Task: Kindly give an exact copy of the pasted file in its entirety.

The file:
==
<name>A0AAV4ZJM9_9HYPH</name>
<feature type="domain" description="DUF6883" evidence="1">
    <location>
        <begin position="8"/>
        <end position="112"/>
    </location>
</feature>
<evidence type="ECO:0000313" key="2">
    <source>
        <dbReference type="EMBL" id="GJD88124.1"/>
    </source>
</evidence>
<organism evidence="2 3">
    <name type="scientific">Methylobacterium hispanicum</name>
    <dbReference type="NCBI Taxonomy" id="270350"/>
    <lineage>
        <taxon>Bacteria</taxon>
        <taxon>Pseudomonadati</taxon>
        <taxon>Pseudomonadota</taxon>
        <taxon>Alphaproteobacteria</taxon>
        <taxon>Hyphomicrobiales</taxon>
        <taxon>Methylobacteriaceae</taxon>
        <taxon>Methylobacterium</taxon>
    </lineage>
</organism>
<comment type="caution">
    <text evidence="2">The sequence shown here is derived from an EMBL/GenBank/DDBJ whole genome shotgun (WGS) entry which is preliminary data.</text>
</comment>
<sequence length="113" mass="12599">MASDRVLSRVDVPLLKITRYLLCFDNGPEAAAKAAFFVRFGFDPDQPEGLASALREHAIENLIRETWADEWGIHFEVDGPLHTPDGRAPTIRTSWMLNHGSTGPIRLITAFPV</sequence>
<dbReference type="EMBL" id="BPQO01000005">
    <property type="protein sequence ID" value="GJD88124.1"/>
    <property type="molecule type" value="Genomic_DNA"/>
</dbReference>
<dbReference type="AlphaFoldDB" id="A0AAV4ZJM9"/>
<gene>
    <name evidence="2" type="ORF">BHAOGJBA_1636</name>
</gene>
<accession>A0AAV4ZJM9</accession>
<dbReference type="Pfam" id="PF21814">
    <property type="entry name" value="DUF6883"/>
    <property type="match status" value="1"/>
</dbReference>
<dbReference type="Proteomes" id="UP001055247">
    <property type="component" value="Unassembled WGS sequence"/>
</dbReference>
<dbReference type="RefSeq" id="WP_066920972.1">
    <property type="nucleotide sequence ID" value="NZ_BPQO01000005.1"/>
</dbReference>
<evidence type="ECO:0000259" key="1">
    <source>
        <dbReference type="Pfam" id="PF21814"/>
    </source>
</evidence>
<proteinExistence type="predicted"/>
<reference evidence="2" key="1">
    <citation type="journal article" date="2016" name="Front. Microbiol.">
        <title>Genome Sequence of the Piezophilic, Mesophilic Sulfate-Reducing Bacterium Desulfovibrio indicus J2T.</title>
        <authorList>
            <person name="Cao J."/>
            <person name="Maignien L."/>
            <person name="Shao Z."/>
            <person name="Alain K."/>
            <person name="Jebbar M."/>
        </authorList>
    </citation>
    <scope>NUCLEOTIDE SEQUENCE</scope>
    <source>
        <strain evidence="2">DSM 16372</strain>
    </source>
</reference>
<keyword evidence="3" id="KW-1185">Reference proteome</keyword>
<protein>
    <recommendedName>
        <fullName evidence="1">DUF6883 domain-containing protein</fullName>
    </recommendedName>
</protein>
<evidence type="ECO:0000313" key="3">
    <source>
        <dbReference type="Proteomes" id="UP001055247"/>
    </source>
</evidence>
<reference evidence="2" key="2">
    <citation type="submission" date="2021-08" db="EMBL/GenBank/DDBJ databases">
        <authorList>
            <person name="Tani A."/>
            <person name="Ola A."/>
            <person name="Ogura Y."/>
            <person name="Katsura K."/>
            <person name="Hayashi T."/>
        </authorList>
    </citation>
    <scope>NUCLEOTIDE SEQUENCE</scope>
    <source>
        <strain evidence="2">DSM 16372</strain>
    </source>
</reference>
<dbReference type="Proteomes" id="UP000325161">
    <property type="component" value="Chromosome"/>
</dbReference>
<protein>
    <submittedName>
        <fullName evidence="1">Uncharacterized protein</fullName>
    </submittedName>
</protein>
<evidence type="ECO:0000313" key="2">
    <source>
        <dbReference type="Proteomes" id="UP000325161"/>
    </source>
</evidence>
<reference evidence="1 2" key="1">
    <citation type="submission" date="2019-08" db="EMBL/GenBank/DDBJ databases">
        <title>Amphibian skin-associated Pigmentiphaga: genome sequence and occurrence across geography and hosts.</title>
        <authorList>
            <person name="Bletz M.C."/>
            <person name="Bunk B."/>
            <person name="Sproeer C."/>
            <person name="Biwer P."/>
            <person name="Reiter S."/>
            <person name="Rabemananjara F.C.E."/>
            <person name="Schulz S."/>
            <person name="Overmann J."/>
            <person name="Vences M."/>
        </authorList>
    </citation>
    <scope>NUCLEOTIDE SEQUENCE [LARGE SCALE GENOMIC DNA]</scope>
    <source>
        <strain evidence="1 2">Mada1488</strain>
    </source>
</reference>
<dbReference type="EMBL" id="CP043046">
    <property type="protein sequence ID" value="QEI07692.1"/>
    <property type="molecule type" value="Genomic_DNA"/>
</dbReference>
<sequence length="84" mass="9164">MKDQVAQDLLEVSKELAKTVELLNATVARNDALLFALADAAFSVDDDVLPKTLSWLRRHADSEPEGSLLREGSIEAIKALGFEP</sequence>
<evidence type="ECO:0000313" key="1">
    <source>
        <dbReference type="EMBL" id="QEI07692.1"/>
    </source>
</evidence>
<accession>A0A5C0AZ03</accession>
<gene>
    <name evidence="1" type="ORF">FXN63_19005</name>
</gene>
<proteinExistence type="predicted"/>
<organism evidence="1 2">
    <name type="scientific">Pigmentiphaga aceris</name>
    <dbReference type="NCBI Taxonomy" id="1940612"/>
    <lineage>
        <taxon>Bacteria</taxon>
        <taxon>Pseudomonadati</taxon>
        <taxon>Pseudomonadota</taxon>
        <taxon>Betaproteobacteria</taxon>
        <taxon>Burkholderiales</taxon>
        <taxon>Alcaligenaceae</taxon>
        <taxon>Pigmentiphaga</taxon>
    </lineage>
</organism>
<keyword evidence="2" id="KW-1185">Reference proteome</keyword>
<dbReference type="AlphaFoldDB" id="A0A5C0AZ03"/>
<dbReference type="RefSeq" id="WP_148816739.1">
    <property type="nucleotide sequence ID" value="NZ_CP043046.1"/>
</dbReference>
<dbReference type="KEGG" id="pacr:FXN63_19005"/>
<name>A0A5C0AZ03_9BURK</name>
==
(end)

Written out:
<name>A0AAV4ZJM9_9HYPH</name>
<feature type="domain" description="DUF6883" evidence="1">
    <location>
        <begin position="8"/>
        <end position="112"/>
    </location>
</feature>
<evidence type="ECO:0000313" key="2">
    <source>
        <dbReference type="EMBL" id="GJD88124.1"/>
    </source>
</evidence>
<organism evidence="2 3">
    <name type="scientific">Methylobacterium hispanicum</name>
    <dbReference type="NCBI Taxonomy" id="270350"/>
    <lineage>
        <taxon>Bacteria</taxon>
        <taxon>Pseudomonadati</taxon>
        <taxon>Pseudomonadota</taxon>
        <taxon>Alphaproteobacteria</taxon>
        <taxon>Hyphomicrobiales</taxon>
        <taxon>Methylobacteriaceae</taxon>
        <taxon>Methylobacterium</taxon>
    </lineage>
</organism>
<comment type="caution">
    <text evidence="2">The sequence shown here is derived from an EMBL/GenBank/DDBJ whole genome shotgun (WGS) entry which is preliminary data.</text>
</comment>
<sequence length="113" mass="12599">MASDRVLSRVDVPLLKITRYLLCFDNGPEAAAKAAFFVRFGFDPDQPEGLASALREHAIENLIRETWADEWGIHFEVDGPLHTPDGRAPTIRTSWMLNHGSTGPIRLITAFPV</sequence>
<dbReference type="EMBL" id="BPQO01000005">
    <property type="protein sequence ID" value="GJD88124.1"/>
    <property type="molecule type" value="Genomic_DNA"/>
</dbReference>
<dbReference type="AlphaFoldDB" id="A0AAV4ZJM9"/>
<gene>
    <name evidence="2" type="ORF">BHAOGJBA_1636</name>
</gene>
<accession>A0AAV4ZJM9</accession>
<dbReference type="Pfam" id="PF21814">
    <property type="entry name" value="DUF6883"/>
    <property type="match status" value="1"/>
</dbReference>
<dbReference type="Proteomes" id="UP001055247">
    <property type="component" value="Unassembled WGS sequence"/>
</dbReference>
<dbReference type="RefSeq" id="WP_066920972.1">
    <property type="nucleotide sequence ID" value="NZ_BPQO01000005.1"/>
</dbReference>
<evidence type="ECO:0000259" key="1">
    <source>
        <dbReference type="Pfam" id="PF21814"/>
    </source>
</evidence>
<proteinExistence type="predicted"/>
<reference evidence="2" key="1">
    <citation type="journal article" date="2016" name="Front. Microbiol.">
        <title>Genome Sequence of the Piezophilic, Mesophilic Sulfate-Reducing Bacterium Desulfovibrio indicus J2T.</title>
        <authorList>
            <person name="Cao J."/>
            <person name="Maignien L."/>
            <person name="Shao Z."/>
            <person name="Alain K."/>
            <person name="Jebbar M."/>
        </authorList>
    </citation>
    <scope>NUCLEOTIDE SEQUENCE</scope>
    <source>
        <strain evidence="2">DSM 16372</strain>
    </source>
</reference>
<keyword evidence="3" id="KW-1185">Reference proteome</keyword>
<protein>
    <recommendedName>
        <fullName evidence="1">DUF6883 domain-containing protein</fullName>
    </recommendedName>
</protein>
<evidence type="ECO:0000313" key="3">
    <source>
        <dbReference type="Proteomes" id="UP001055247"/>
    </source>
</evidence>
<reference evidence="2" key="2">
    <citation type="submission" date="2021-08" db="EMBL/GenBank/DDBJ databases">
        <authorList>
            <person name="Tani A."/>
            <person name="Ola A."/>
            <person name="Ogura Y."/>
            <person name="Katsura K."/>
            <person name="Hayashi T."/>
        </authorList>
    </citation>
    <scope>NUCLEOTIDE SEQUENCE</scope>
    <source>
        <strain evidence="2">DSM 16372</strain>
    </source>
</reference>
<dbReference type="Proteomes" id="UP000325161">
    <property type="component" value="Chromosome"/>
</dbReference>
<protein>
    <submittedName>
        <fullName evidence="1">Uncharacterized protein</fullName>
    </submittedName>
</protein>
<evidence type="ECO:0000313" key="2">
    <source>
        <dbReference type="Proteomes" id="UP000325161"/>
    </source>
</evidence>
<reference evidence="1 2" key="1">
    <citation type="submission" date="2019-08" db="EMBL/GenBank/DDBJ databases">
        <title>Amphibian skin-associated Pigmentiphaga: genome sequence and occurrence across geography and hosts.</title>
        <authorList>
            <person name="Bletz M.C."/>
            <person name="Bunk B."/>
            <person name="Sproeer C."/>
            <person name="Biwer P."/>
            <person name="Reiter S."/>
            <person name="Rabemananjara F.C.E."/>
            <person name="Schulz S."/>
            <person name="Overmann J."/>
            <person name="Vences M."/>
        </authorList>
    </citation>
    <scope>NUCLEOTIDE SEQUENCE [LARGE SCALE GENOMIC DNA]</scope>
    <source>
        <strain evidence="1 2">Mada1488</strain>
    </source>
</reference>
<dbReference type="EMBL" id="CP043046">
    <property type="protein sequence ID" value="QEI07692.1"/>
    <property type="molecule type" value="Genomic_DNA"/>
</dbReference>
<sequence length="84" mass="9164">MKDQVAQDLLEVSKELAKTVELLNATVARNDALLFALADAAFSVDDDVLPKTLSWLRRHADSEPEGSLLREGSIEAIKALGFEP</sequence>
<evidence type="ECO:0000313" key="1">
    <source>
        <dbReference type="EMBL" id="QEI07692.1"/>
    </source>
</evidence>
<accession>A0A5C0AZ03</accession>
<gene>
    <name evidence="1" type="ORF">FXN63_19005</name>
</gene>
<proteinExistence type="predicted"/>
<organism evidence="1 2">
    <name type="scientific">Pigmentiphaga aceris</name>
    <dbReference type="NCBI Taxonomy" id="1940612"/>
    <lineage>
        <taxon>Bacteria</taxon>
        <taxon>Pseudomonadati</taxon>
        <taxon>Pseudomonadota</taxon>
        <taxon>Betaproteobacteria</taxon>
        <taxon>Burkholderiales</taxon>
        <taxon>Alcaligenaceae</taxon>
        <taxon>Pigmentiphaga</taxon>
    </lineage>
</organism>
<keyword evidence="2" id="KW-1185">Reference proteome</keyword>
<dbReference type="AlphaFoldDB" id="A0A5C0AZ03"/>
<dbReference type="RefSeq" id="WP_148816739.1">
    <property type="nucleotide sequence ID" value="NZ_CP043046.1"/>
</dbReference>
<dbReference type="KEGG" id="pacr:FXN63_19005"/>
<name>A0A5C0AZ03_9BURK</name>